I begin with the wording of the statute. As amended, the act provides that counsel appointed to represent an indigent defendant in a felony case shall be compensated at rates not to exceed $30 per hour for in-court time and $20 per hour for out-of-court time subject to a ceiling of $1,000. 18 U.S.C. § 3006A(d) (1), (2). Payment in excess of the statutory limit may be authorized *999 "for extended or complex representation" when the trial judge certifies that "the amount of the excess payment is necessary to provide fair compensation" and the chief circuit judge "approve[s]" the payment. 18 U.S.C. § 3006A(d) (3). The 1970 amendments expressly removed the previously required showing of "extraordinary circumstances" as a pre-condition to excess compensation. There is substantial support in the legislative materials to support the conclusion that Congress intended to increase the compensation available to appointed counsel pursuant to the statute, and to ease the eligibility requirements for excess compensation. S.Rep. No. 91-790, 91st Cong., 2d Sess. at 7, 14-15 (1970); H.R. Rep. No. 91-1546, 91st Cong., 2d Sess. at 10-11 (1970), U.S.Code Cong. & Admin. News 1970, p. 3982. I recognized as much in United States v. Thompson, supra, 361 F. Supp. at 882-887, but nevertheless concluded that the "exceptional circumstances" standard should be retained for excess compensation payments which were calculated at maximum hourly rates. 361 F. Supp. at 886-887. While that standard may have been appropriate under the original act with its "extraordinary circumstances" provision, further reflection has persuaded me that it has no place in administration of the excess compensation provision of the amended statute.

Several reasons lead me to this conclusion. First, the "extraordinary circumstances" test is not compelled by the language of the amended statute, and there is nothing in the act itself or the legislative history which requires a holding that "fair compensation" in a given case may not be fixed at maximum hourly rates.[3] Continued adherence to the "extraordinary circumstances" requirement, at least in the absence of promulgated criteria by those charged with administration and implementation of the Criminal Justice Act,[4] cannot therefore be justified by ordinary canons of statutory construction.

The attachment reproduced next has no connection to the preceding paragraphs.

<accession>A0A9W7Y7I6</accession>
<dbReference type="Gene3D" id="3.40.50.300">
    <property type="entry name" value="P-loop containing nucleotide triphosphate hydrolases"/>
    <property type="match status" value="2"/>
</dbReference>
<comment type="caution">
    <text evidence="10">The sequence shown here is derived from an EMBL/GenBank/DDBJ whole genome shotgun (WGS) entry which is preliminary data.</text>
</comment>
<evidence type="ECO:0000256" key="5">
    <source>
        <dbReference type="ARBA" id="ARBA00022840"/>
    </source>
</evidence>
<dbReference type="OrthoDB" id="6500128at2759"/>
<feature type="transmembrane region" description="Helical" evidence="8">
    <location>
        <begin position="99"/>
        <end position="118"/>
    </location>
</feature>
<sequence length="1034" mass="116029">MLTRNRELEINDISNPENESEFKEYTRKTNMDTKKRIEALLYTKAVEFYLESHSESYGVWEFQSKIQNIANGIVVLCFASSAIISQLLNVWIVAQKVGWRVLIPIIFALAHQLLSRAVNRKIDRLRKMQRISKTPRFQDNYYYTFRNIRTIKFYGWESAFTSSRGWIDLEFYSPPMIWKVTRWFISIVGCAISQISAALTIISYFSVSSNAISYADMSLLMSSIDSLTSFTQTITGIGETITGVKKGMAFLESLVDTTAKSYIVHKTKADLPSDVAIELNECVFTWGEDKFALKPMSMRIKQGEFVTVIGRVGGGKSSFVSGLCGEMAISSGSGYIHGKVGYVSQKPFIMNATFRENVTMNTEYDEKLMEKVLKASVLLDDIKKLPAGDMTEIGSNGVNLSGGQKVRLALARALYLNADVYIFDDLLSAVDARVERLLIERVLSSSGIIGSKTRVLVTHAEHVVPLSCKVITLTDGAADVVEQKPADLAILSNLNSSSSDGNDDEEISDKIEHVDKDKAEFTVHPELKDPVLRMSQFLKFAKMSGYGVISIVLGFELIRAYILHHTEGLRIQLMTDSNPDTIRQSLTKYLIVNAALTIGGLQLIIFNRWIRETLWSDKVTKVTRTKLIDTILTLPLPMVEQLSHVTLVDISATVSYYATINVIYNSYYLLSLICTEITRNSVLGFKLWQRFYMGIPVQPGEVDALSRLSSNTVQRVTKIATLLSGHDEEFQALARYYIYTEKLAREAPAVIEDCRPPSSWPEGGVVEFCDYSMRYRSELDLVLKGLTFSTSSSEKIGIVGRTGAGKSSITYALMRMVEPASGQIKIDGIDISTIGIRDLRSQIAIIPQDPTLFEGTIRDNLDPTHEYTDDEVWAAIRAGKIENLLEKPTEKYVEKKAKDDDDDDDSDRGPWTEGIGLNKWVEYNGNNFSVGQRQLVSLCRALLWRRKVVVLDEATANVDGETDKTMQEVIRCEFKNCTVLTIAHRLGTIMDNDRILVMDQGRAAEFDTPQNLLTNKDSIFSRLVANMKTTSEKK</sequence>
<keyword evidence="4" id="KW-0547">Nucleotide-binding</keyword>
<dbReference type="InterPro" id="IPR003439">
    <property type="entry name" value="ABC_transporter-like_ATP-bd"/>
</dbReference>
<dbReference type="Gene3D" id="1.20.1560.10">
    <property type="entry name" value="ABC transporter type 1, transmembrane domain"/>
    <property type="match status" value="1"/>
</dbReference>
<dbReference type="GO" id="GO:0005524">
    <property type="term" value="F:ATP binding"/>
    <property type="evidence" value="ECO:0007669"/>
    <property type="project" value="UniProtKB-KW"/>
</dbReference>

Second, this circuit's experience with the "extraordinary circumstances" standard is now sufficient to enable me to conclude that, as the attorney-applicants and amici argue, continued adherence to that test may actually hinder administration of the act and inadvertently thwart the overriding legislative goal of providing competent legal services to eligible criminal defendants in the federal courts. It is fair to say that neither counsel, the trial bench nor I have a focused notion of what kind of a showing will satisfy the "extraordinary circumstances" standard. Without enunciated criteria, appointed counsel face lengthy delays as trial judges and I grapple with excess compensation applications in an effort fairly to administer *1000 the statute. I am now persuaded that a chief cause of such delay is the difficulty encountered in the effort to apply an essentially standardless standard. An attorney faced with such a delay may understandably conclude that, despite the promise of "fair compensation" in an "extended or complex" case, the Criminal Justice Act instead imposes an unfair and prejudicial economic burden. Equally important, reduction of a fee award found by a trial judge to be necessary to afford an appointed attorney "fair compensation" which is unaccompanied by appropriate explanation necessarily smacks of standardless and perhaps arbitrary judicial action.

Finally, it is argued that retention of the "extraordinary circumstances" standard actually impedes the legislative goal or furnishing each indigent defendant with a competent attorney. This is so, the attorney-applicants and amici suggest, because appointed counsel, aware of the "extraordinary circumstances" test, will be reluctant to expend the time really necessary to provide full defense services if they know that they may not be compensated.[5] Of course, the modest compensation provided under the statute is not the guiding star for many dedicated attorneys who will always represent their appointed clients zealously regardless of the demand upon their time or the availability of publicly-funded compensation. It would, however, be naive to assume that such compensation is not a factor for some attorneys, particularly those who practice alone or in small firms and are therefore least able to absorb the financial impact of an extended or complex case.[6] The statute must be construed and administered in a way which will encourage competent and dedicated attorneys to become involved in the federal criminal courts for, if caseloads and statistics are any guide, our need for such lawyers will continue in future years. There is now evidence that, among other factors, insistence on the "extraordinary circumstances" requirement actually deters competent counsel from accepting appointments in extended or complex criminal cases, lowers the quality of the defense services provided to individual defendants,[7] and runs a risk of driving the experienced practitioner from the criminal courts while discouraging young attorneys from pursuing a career in criminal litigation.[8] A judge-made standard *1001 that reaps such consequences is not faithful to the spirit and purpose of the Criminal Justice Act.